Corps Commanders of the Indian and Chinese armies, who held talk for nearly 11 hours Monday, reached “mutual consensus to disengage” with detailed discussions on modalities of sector-wise, stage-wise disengagement on the Line of Actual Control in Ladakh.
But no timeline for the disengagement process was finalised at the meeting, sources said Tuesday, a day after XIV Corps Commander Lt General Harinder Singh and South Xinjiang Military District Commander Major General Liu Lin met at the Moldo border point on the Chinese side, opposite Chushul.
On Tuesday, Army chief General MM Naravane reached Leh on a two-day visit to Ladakh. He visited the Military Hospital Leh and met the soldiers injured in the Galwan Valley incident on June 15 — 20 Indian personnel were killed in clashes with Chinese troops
General Naravane, who is scheduled to visit forward areas in Ladakh Wednesday, is being accompanied by Northern Army Commander Lt Gen YK Joshi who was in Delhi to attend the Army Commanders Conference. The Army Commanders had held a detailed review meeting on the situation on the northern and western fronts.
An official told The Indian Express that the meeting at Moldo built on the understanding reached in the previous meeting of the Corps Commanders on June 6, and involved detailed discussions on “all the friction areas,” i.e., Galwan Valley, Hot Springs and Pangong Tso areas.
The roadmap discussed at the talks, hosted by the Chinese side, was the one being followed till “it was disrupted by that unfortunate incident”, the official said, referring to the June 15 showdown. It means a sector-wise disengagement, starting from one of three friction areas and then moving to other areas.
Within each sector, the official said, there will be a stage-wise disengagement by the two sides where soldiers from both sides will move back by a certain distance. It was during this stage-wise process of vacating a de facto ‘buffer zone’ in Galwan Valley that the soldiers of both sides had clashed.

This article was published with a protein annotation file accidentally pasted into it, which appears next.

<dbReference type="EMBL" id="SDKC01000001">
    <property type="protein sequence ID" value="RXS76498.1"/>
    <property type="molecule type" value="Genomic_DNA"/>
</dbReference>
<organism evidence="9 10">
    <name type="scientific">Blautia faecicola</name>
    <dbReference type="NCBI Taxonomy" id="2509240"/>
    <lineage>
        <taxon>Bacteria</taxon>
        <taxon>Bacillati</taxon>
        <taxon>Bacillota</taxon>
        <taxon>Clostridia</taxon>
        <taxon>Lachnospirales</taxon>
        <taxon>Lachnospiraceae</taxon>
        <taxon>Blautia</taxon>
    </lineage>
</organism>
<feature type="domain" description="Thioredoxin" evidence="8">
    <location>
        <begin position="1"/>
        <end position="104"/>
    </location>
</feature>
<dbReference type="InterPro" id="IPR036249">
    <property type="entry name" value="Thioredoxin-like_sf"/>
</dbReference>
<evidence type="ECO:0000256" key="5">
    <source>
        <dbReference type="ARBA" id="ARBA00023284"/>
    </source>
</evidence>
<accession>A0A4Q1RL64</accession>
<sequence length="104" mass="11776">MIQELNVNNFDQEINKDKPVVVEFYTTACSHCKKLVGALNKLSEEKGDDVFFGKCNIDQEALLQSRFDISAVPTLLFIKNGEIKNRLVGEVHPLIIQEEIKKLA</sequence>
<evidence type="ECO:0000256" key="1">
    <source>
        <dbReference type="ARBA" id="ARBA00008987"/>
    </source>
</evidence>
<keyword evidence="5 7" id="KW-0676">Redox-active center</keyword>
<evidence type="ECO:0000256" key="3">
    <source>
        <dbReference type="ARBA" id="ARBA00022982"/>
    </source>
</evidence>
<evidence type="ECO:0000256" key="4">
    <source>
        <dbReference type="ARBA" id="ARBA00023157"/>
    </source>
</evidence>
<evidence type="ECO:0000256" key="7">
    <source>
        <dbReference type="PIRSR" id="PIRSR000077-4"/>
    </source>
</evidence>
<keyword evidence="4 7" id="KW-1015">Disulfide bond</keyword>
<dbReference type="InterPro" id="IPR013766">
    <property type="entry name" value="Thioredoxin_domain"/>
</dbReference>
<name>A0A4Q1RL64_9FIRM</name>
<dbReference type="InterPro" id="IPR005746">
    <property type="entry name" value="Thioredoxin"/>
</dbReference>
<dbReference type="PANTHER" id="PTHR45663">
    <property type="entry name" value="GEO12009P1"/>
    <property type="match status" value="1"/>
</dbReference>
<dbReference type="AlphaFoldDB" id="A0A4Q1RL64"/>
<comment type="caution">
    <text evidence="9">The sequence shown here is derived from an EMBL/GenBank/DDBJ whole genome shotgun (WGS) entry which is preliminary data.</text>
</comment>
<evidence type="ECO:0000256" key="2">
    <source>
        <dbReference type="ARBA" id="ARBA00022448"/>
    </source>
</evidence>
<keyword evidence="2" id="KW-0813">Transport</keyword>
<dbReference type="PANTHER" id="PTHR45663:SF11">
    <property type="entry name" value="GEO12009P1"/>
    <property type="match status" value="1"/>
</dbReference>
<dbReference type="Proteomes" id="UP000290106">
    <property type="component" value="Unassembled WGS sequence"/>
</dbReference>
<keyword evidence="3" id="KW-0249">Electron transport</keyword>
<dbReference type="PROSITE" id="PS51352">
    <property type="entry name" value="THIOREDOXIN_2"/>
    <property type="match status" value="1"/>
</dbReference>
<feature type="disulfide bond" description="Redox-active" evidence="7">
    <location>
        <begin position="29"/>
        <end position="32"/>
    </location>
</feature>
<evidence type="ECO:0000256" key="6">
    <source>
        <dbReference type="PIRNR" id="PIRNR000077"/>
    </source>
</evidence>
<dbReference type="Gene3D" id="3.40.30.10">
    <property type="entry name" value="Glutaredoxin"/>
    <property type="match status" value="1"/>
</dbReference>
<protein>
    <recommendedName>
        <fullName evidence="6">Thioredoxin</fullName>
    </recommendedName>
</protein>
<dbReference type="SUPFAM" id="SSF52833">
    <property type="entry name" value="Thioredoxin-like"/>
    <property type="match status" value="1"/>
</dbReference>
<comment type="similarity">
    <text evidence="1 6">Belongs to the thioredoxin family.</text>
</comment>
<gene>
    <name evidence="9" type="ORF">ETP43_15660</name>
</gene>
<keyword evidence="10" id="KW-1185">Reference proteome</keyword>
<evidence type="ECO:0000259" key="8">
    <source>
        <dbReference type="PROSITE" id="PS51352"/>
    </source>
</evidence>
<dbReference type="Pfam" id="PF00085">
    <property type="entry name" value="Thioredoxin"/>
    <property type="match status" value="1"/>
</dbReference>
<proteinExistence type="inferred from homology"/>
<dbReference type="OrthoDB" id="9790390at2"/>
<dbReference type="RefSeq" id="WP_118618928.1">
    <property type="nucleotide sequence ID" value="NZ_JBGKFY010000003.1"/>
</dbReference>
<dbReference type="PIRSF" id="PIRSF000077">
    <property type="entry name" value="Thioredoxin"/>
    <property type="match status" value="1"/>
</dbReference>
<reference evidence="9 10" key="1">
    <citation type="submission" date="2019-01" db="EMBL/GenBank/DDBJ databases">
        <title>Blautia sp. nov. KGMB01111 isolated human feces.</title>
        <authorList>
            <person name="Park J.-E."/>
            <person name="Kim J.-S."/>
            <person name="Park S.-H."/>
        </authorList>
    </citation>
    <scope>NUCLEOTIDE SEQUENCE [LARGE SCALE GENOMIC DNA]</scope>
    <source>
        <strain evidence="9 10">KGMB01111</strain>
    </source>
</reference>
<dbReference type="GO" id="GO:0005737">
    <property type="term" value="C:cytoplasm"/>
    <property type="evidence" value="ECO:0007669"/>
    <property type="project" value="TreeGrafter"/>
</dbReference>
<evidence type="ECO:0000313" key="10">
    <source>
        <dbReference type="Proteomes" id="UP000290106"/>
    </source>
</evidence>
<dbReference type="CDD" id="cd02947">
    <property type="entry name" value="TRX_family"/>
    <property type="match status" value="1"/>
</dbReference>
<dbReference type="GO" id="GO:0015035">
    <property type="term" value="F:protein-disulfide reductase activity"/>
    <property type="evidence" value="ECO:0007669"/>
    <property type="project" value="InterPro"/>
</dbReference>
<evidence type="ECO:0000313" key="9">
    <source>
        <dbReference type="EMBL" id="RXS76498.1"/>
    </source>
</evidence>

The stage-wise disengagement process will also involve shifting of military camps and reduction in strength of soldiers on both sides, the official said. Both sides have deployed a large number of troops all along the LAC in Ladakh since early May.
In Beijing, Chinese Foreign Ministry spokesperson Zhao Lijian said the meeting shows that China and India are willing to resolve differences, handle the situation and de-escalate tension through dialogue and consultation.
“At the recent meeting, both sides exchanged frank and in-depth views on issues related to current border control. And both sides agreed to take necessary measures to ease the situation. The two sides also agreed to maintain communication and work together to promote peace in the area,” Zhao said, according to the state-run CGTN network.
China and India also agreed to maintain communication and work together to promote peace in the border areas, Zhao said. State-run tabloid Global Times, which echoes the views of the Communist Party of China, quoted the spokesperson saying that both sides hope to properly handle their differences through dialogue and consultation.
Pangong Tso remains an area of concern for India. Ever since May, Chinese troops have built infrastructure and made deployments up till Finger 4, 8 km west of Finger 8 which India says marks the LAC. India has been seeking restoration of status quo ante — that troops on both sides move back to April locations, before the build-up on the border.